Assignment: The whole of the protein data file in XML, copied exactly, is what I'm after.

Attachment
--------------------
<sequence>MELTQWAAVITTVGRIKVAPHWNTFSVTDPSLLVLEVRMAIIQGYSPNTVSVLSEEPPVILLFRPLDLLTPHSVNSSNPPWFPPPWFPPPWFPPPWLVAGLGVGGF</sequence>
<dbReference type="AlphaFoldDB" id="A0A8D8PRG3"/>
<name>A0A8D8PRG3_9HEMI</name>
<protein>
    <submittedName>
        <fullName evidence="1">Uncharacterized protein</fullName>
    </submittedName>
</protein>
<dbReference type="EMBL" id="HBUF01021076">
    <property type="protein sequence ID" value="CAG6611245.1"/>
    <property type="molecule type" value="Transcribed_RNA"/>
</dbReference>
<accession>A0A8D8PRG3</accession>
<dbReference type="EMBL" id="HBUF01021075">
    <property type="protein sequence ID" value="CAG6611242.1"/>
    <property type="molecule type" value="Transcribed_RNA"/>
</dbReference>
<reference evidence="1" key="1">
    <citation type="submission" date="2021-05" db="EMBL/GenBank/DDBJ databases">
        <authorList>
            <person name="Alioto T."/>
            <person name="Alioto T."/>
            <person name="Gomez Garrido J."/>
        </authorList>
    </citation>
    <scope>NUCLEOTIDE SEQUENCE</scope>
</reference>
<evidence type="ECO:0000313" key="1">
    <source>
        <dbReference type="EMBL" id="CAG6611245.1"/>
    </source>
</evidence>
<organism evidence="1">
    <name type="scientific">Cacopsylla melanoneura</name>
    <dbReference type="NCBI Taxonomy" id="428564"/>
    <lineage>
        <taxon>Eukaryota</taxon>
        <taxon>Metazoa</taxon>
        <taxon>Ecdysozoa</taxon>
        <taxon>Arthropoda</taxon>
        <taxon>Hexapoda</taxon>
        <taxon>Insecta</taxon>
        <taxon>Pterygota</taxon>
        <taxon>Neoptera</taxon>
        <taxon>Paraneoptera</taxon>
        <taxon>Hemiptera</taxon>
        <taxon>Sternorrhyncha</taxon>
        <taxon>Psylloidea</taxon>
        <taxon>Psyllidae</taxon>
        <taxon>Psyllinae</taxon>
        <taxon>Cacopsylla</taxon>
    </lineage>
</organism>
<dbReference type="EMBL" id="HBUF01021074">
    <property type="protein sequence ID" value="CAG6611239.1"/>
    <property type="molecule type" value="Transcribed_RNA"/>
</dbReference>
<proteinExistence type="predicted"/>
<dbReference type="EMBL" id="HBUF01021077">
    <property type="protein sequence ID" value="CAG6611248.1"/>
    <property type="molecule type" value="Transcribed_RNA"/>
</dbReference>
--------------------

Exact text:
<sequence>MELTQWAAVITTVGRIKVAPHWNTFSVTDPSLLVLEVRMAIIQGYSPNTVSVLSEEPPVILLFRPLDLLTPHSVNSSNPPWFPPPWFPPPWFPPPWLVAGLGVGGF</sequence>
<dbReference type="AlphaFoldDB" id="A0A8D8PRG3"/>
<name>A0A8D8PRG3_9HEMI</name>
<protein>
    <submittedName>
        <fullName evidence="1">Uncharacterized protein</fullName>
    </submittedName>
</protein>
<dbReference type="EMBL" id="HBUF01021076">
    <property type="protein sequence ID" value="CAG6611245.1"/>
    <property type="molecule type" value="Transcribed_RNA"/>
</dbReference>
<accession>A0A8D8PRG3</accession>
<dbReference type="EMBL" id="HBUF01021075">
    <property type="protein sequence ID" value="CAG6611242.1"/>
    <property type="molecule type" value="Transcribed_RNA"/>
</dbReference>
<reference evidence="1" key="1">
    <citation type="submission" date="2021-05" db="EMBL/GenBank/DDBJ databases">
        <authorList>
            <person name="Alioto T."/>
            <person name="Alioto T."/>
            <person name="Gomez Garrido J."/>
        </authorList>
    </citation>
    <scope>NUCLEOTIDE SEQUENCE</scope>
</reference>
<evidence type="ECO:0000313" key="1">
    <source>
        <dbReference type="EMBL" id="CAG6611245.1"/>
    </source>
</evidence>
<organism evidence="1">
    <name type="scientific">Cacopsylla melanoneura</name>
    <dbReference type="NCBI Taxonomy" id="428564"/>
    <lineage>
        <taxon>Eukaryota</taxon>
        <taxon>Metazoa</taxon>
        <taxon>Ecdysozoa</taxon>
        <taxon>Arthropoda</taxon>
        <taxon>Hexapoda</taxon>
        <taxon>Insecta</taxon>
        <taxon>Pterygota</taxon>
        <taxon>Neoptera</taxon>
        <taxon>Paraneoptera</taxon>
        <taxon>Hemiptera</taxon>
        <taxon>Sternorrhyncha</taxon>
        <taxon>Psylloidea</taxon>
        <taxon>Psyllidae</taxon>
        <taxon>Psyllinae</taxon>
        <taxon>Cacopsylla</taxon>
    </lineage>
</organism>
<dbReference type="EMBL" id="HBUF01021074">
    <property type="protein sequence ID" value="CAG6611239.1"/>
    <property type="molecule type" value="Transcribed_RNA"/>
</dbReference>
<proteinExistence type="predicted"/>
<dbReference type="EMBL" id="HBUF01021077">
    <property type="protein sequence ID" value="CAG6611248.1"/>
    <property type="molecule type" value="Transcribed_RNA"/>
</dbReference>